Airlines buckle under fuel hike, travel restrictions, others
International airlines are in dire straits over the spike in the cost of aviation fuel and spiral effect on the cost of operations. Amid the upswing in passenger traffic across the regions, operators are contemplating a rise in airfares to cover the cost, though at the risk of eroding gains in travel demands.
Already, aviation fuel is at its highest price since 2014 due to the elevated price of oil, with the U.S. jet fuel benchmark at $2.27 a gallon last week, a 25 per cent increase from three months ago.
Locally, the price of aviation fuel in Nigeria has been on the rise since January. The commodity price had spiked from N200/litre in January to about N315/litre, raising concerns for airline operators.
Indeed, airlines and travel agencies are forecasting a significant increase in the number of travellers over the Christmas period, as lockdowns continue to ease, and several international travel routes reopen. The worry is the cost of fuel, travel restrictions and even depleted workforce on some of the airlines.
With most airlines no longer receiving government financial support, which had helped many firms keep afloat during the worst period of the pandemic, companies are having to employ and pay more pilots, flight attendants, travel agents, and airport staff to meet the growing demand with their own finances, betting on the return.
For flights booked before the price of jet fuel increased so much, it seems likely that airlines will take a loss, increasing the price of future flights to make back some of this money.
The winter rush is bittersweet, as airlines must contend with higher flight and employment costs, betting on the stability of the international COVID-19 situation – where lockdowns are minimal and travel routes remain open – to reap the rewards.
Southwest Airlines in the United States has responded to the increase in demand and difficulties in staffing by offering flight attendants, pilots, and other operations staff up to 120,000 rapid reward points, at a value of over $1,400, to work 36 days over the next two busy festive months.
This follows an increase in the number of airline staff calling in sick. Southwest is trying to avoid a repeat of its Columbus Day weekend failings when the airline was forced to cancel over 2,000 flights, at an estimated cost of $75 million.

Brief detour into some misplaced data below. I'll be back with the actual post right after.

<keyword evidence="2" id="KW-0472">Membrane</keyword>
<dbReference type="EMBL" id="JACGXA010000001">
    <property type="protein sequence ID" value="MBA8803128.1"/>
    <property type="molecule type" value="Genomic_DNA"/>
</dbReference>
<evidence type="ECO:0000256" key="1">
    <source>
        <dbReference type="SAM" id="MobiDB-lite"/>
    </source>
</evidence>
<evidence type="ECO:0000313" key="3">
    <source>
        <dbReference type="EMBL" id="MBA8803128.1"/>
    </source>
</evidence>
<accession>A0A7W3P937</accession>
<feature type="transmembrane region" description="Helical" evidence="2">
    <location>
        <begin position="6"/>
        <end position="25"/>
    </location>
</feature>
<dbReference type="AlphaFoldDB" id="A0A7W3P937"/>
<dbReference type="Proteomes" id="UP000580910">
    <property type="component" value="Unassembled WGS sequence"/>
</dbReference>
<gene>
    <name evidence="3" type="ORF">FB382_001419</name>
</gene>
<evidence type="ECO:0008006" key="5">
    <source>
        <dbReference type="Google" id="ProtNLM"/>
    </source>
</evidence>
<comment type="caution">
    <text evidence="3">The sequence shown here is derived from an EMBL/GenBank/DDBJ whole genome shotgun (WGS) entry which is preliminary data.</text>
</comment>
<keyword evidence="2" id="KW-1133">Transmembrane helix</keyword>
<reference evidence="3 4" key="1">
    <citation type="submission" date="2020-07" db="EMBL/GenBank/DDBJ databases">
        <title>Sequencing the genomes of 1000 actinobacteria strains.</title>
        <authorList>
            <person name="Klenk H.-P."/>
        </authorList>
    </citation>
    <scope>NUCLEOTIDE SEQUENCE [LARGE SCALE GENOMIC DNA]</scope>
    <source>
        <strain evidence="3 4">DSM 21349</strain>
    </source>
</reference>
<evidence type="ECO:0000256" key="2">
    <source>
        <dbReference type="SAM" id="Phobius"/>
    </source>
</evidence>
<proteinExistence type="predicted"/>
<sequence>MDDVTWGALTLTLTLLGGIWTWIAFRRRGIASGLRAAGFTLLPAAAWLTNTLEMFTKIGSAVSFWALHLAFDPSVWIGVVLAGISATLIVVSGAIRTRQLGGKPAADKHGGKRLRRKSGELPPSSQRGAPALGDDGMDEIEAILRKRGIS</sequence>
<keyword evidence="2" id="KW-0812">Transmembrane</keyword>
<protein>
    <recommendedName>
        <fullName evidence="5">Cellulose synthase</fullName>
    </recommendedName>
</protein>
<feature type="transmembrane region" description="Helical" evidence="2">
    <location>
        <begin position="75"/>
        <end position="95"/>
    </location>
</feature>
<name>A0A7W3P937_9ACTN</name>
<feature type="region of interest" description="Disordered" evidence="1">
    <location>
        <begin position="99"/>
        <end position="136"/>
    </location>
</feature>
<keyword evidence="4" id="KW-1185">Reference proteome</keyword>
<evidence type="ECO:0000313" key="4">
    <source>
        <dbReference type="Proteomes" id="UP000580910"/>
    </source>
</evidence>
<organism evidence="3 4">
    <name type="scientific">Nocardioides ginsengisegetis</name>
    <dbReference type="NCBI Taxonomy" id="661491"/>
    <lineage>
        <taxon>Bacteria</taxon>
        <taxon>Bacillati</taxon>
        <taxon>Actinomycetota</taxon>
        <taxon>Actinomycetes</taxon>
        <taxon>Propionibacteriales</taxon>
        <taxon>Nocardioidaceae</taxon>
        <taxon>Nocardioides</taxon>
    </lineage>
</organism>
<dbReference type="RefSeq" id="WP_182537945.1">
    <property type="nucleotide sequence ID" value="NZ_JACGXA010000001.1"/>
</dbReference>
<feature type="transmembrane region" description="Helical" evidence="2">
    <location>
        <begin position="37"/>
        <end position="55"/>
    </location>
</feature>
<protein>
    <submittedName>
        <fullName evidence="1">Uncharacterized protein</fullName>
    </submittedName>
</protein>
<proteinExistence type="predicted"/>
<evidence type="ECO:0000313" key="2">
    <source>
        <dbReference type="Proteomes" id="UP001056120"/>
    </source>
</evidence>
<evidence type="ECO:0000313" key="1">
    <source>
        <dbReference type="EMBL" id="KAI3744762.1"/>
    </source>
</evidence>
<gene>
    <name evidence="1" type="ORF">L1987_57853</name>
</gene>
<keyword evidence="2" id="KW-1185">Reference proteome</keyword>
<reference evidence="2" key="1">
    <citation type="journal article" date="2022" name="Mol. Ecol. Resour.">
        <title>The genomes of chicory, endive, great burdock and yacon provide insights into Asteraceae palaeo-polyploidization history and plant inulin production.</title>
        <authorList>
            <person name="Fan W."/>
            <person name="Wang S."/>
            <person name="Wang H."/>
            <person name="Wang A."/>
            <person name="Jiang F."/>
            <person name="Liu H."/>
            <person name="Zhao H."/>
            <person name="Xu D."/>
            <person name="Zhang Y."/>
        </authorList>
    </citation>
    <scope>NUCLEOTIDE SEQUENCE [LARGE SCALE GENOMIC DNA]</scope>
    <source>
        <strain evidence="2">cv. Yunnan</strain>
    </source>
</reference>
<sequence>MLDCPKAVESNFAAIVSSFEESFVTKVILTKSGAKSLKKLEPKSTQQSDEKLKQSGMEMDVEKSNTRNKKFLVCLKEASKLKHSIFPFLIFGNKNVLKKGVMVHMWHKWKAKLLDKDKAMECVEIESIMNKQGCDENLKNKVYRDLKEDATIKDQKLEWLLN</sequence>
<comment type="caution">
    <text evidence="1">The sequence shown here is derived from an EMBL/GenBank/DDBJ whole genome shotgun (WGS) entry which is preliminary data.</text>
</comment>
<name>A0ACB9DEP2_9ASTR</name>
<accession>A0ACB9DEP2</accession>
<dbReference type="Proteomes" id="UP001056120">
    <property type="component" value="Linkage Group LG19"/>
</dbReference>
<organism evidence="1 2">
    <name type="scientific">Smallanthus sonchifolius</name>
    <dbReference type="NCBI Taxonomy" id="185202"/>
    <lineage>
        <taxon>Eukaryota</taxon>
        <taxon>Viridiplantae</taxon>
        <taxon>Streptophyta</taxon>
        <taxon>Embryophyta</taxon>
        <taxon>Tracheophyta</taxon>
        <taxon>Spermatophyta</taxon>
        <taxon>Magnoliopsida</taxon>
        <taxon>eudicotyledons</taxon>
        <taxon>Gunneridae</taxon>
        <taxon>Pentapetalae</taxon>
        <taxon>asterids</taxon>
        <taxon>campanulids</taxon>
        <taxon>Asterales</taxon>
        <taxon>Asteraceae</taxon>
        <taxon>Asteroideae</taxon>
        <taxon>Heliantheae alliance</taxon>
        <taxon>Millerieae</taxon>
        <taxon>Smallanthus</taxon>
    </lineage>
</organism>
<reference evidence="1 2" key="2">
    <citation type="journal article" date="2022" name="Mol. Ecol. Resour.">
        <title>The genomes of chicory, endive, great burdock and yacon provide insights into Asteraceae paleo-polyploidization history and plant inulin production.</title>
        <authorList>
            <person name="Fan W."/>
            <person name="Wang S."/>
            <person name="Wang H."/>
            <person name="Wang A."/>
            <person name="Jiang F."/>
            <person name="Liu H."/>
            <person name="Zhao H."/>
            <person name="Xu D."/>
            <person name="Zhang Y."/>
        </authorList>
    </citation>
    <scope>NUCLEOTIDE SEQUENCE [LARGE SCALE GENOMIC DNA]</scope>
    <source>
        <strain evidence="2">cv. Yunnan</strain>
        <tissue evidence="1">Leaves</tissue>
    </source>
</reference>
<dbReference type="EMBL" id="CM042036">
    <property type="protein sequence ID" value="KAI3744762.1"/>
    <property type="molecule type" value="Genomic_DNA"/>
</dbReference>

In Europe, flight reservations are also on the up. Spain’s flight numbers are already edging above pre-pandemic levels. Spain’s ALA airline association president, Javier Gandara, stated last month, “There are currently 1.9 per cent more flights programmed for this winter period – roughly from November to March – compared to 2019.” Adding, “for the Canary and Balearic Islands, planned flights are over 10 per cent higher than in 2019.”
AirFrance-KLM is expecting a 75 per cent increase in passengers over the festive period. Reservation figures went up after the U.S. announcement that it would be permitting travel from 26 Schengen Area countries, with announcements of border openings in Canada and Singapore supporting the trend.
Airlines are now hedging the price of fuel, essentially buying it forward, to protect themselves from rising fuel prices, with experts predicting that the Brent oil benchmark could reach $90 per barrel before the end of the year, and continuing to rise. Some European budget airlines are relying on this tactic to cut costs, with 80 percent of Ryanair’s fuel requirements already hedged for 2022.
But a higher fuel cost, meaning increased flight prices, does not appear to be dampening consumer demand for winter travel. In fact, the forecast this month from the World Tourist and Travel Council (WTTC) is predicting that U.S. travel in 2022 could surpass that of 2019 pre-pandemic levels. The WTTC also expects travel expenditure to increase over the next year. This is expected to have a knock-on effect on employment, with more job opportunities opening up.